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Associations of Body Mass Index and Waist Circumference in Young Adulthood with Later Life Incident Diabetes.

TitleAssociations of Body Mass Index and Waist Circumference in Young Adulthood with Later Life Incident Diabetes.
Publication TypeJournal Article
Year of Publication2021
AuthorsNair N, Vittinghoff E, Pletcher MJ, Oelsner EC, Allen NB, Ndumele CE, West NA, Strotmeyer ES, Mukamal KJ, Siscovick DS, Biggs ML, Laferrère B, Moran AE, Zhang Y
JournalJ Clin Endocrinol Metab
Date Published2021 Jul 24

CONTEXT: The independent contribution of young adult exposure to overweight and obesity to later life incident diabetes is not well studied.

OBJECTIVE: To assess the associations of exposures to elevated body mass index (BMI) and waist circumference (WC) in young adulthood (ages 18 to 39 years) with incident diabetes later in life (≥40 years).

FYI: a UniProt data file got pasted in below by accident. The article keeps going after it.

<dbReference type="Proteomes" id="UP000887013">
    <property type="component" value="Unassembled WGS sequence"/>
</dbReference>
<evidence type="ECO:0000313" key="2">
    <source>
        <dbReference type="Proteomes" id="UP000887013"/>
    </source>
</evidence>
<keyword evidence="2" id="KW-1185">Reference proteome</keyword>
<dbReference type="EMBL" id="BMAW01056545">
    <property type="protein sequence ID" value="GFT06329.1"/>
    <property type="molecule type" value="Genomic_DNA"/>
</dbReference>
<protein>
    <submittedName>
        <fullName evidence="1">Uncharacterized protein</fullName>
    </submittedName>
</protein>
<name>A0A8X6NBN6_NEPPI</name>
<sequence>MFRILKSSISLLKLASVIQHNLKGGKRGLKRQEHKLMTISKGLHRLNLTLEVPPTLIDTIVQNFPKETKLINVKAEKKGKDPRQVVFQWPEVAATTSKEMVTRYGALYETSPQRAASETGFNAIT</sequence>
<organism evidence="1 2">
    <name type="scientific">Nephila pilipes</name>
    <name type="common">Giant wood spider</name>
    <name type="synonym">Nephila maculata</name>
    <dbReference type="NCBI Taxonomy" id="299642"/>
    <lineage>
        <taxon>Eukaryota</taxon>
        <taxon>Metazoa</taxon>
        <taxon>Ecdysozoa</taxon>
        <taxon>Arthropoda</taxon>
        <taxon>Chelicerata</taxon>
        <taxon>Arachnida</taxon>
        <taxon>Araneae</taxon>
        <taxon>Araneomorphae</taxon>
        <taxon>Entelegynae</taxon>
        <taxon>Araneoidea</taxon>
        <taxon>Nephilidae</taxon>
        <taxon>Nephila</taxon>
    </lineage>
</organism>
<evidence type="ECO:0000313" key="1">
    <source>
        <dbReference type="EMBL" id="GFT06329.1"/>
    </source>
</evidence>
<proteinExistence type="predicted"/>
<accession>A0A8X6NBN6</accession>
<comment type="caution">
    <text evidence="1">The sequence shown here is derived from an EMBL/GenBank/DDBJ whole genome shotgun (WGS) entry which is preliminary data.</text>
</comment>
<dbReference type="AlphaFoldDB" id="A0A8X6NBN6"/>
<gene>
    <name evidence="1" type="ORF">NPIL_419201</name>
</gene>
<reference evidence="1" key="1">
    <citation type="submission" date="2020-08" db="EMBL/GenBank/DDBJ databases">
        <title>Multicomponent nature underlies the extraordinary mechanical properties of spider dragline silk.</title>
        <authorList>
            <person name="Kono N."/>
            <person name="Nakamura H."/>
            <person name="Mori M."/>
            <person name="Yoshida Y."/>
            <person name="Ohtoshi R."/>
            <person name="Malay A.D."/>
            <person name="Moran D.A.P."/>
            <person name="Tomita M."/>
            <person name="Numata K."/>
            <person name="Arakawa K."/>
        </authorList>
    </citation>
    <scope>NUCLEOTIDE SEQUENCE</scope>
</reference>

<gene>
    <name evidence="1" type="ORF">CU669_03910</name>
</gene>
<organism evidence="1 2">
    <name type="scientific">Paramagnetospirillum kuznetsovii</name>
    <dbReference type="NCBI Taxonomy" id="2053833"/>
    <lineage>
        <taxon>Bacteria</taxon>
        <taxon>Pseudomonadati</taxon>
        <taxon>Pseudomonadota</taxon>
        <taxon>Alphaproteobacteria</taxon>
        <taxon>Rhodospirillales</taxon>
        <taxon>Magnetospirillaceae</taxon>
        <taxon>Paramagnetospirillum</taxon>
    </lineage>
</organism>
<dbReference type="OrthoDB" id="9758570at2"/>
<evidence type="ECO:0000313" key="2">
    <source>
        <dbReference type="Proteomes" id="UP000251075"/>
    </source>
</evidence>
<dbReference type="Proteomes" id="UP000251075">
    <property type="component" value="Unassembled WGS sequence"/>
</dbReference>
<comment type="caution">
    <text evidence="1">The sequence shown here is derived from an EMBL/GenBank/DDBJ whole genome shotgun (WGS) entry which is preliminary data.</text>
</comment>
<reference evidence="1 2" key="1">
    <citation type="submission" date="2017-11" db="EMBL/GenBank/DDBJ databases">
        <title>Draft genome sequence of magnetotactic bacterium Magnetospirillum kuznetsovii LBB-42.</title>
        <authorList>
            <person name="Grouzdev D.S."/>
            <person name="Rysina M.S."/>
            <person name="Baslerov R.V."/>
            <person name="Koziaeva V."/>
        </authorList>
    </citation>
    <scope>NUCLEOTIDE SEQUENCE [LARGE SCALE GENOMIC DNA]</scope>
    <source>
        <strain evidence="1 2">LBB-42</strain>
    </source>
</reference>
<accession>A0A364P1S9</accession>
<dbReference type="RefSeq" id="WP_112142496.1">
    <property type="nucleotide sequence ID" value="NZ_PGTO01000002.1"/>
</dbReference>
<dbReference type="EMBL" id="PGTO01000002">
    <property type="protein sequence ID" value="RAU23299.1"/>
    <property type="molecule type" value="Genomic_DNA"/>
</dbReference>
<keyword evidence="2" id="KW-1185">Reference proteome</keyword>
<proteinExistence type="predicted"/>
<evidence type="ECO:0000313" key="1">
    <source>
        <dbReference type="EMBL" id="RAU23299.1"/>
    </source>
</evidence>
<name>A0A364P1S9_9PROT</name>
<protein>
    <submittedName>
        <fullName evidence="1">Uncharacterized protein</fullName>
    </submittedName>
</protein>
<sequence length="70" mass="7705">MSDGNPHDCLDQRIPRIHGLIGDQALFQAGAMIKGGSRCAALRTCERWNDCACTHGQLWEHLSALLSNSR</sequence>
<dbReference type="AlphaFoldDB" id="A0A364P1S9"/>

DESIGN: Pooled data from six US prospective cohorts (ARIC, CARDIA, CHS, Framingham Offspring, Health ABC, MESA).

SETTING: Population-based cohort studies.

PARTICIPANTS: 30,780 participants (56.1% female, 69.8% non-Hispanic White) without a diagnosis of diabetes by age 40.

INTERVENTIONS: We imputed BMI and WC trajectories from age 18 for every participant and estimated time-weighted average exposures to BMI or WC during young adulthood and later life.

MAIN OUTCOME MEASURE(S): Incident diabetes defined as fasting glucose ≥126 mg/dL, non-fasting glucose ≥200 mg/dL, or use of diabetes medications.

RESULTS: During a 9-year median follow-up, 4,323 participants developed incident diabetes. Young adult BMI and WC were associated with later life incident diabetes after controlling for later life exposures (hazard ratios [HR] 1.99 for BMI ≥30 kg/m 2 and 2.13 for WC >88cm [women]/>102cm [men] compared to normal ranges). Young adult homeostatic model of insulin resistance (HOMA-IR) mediated 49% and 44% of the association between BMI and WC with later life incident diabetes. HDL and triglycerides mediated a smaller proportion of these associations.

CONCLUSIONS: Elevated BMI and WC during young adulthood were independently associated with later life incident diabetes. Insulin resistance appears to be a key mediator.

Alternate JournalJ Clin Endocrinol Metab
PubMed ID34302728